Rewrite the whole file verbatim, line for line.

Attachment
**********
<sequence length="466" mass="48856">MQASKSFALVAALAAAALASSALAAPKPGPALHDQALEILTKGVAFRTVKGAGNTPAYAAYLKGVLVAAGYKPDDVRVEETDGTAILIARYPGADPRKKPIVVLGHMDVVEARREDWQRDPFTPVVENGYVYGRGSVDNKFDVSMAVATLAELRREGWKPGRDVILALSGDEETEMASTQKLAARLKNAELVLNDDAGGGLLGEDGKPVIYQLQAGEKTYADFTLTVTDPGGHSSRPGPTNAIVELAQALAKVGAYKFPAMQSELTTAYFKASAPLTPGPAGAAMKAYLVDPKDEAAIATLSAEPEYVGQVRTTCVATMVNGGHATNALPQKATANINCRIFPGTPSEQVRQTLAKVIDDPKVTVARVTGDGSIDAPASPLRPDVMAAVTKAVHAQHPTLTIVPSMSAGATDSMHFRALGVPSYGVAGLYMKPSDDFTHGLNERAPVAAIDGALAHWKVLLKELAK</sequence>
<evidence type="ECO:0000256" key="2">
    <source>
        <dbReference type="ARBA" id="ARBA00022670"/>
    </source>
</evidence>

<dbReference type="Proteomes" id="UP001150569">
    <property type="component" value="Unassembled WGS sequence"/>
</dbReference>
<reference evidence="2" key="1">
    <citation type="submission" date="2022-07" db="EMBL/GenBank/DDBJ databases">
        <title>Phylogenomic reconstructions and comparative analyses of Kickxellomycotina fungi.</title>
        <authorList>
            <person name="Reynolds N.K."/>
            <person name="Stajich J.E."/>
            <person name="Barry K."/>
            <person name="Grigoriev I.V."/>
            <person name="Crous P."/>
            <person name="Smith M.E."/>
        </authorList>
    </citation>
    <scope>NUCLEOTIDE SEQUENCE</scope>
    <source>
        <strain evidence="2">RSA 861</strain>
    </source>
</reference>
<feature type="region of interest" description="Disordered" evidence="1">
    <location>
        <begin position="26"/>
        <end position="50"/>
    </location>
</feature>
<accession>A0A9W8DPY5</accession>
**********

<sequence length="466" mass="48856">MQASKSFALVAALAAAALASSALAAPKPGPALHDQALEILTKGVAFRTVKGAGNTPAYAAYLKGVLVAAGYKPDDVRVEETDGTAILIARYPGADPRKKPIVVLGHMDVVEARREDWQRDPFTPVVENGYVYGRGSVDNKFDVSMAVATLAELRREGWKPGRDVILALSGDEETEMASTQKLAARLKNAELVLNDDAGGGLLGEDGKPVIYQLQAGEKTYADFTLTVTDPGGHSSRPGPTNAIVELAQALAKVGAYKFPAMQSELTTAYFKASAPLTPGPAGAAMKAYLVDPKDEAAIATLSAEPEYVGQVRTTCVATMVNGGHATNALPQKATANINCRIFPGTPSEQVRQTLAKVIDDPKVTVARVTGDGSIDAPASPLRPDVMAAVTKAVHAQHPTLTIVPSMSAGATDSMHFRALGVPSYGVAGLYMKPSDDFTHGLNERAPVAAIDGALAHWKVLLKELAK</sequence>
<evidence type="ECO:0000256" key="2">
    <source>
        <dbReference type="ARBA" id="ARBA00022670"/>
    </source>
</evidence>

<dbReference type="Proteomes" id="UP001150569">
    <property type="component" value="Unassembled WGS sequence"/>
</dbReference>
<reference evidence="2" key="1">
    <citation type="submission" date="2022-07" db="EMBL/GenBank/DDBJ databases">
        <title>Phylogenomic reconstructions and comparative analyses of Kickxellomycotina fungi.</title>
        <authorList>
            <person name="Reynolds N.K."/>
            <person name="Stajich J.E."/>
            <person name="Barry K."/>
            <person name="Grigoriev I.V."/>
            <person name="Crous P."/>
            <person name="Smith M.E."/>
        </authorList>
    </citation>
    <scope>NUCLEOTIDE SEQUENCE</scope>
    <source>
        <strain evidence="2">RSA 861</strain>
    </source>
</reference>
<feature type="region of interest" description="Disordered" evidence="1">
    <location>
        <begin position="26"/>
        <end position="50"/>
    </location>
</feature>
<accession>A0A9W8DPY5</accession>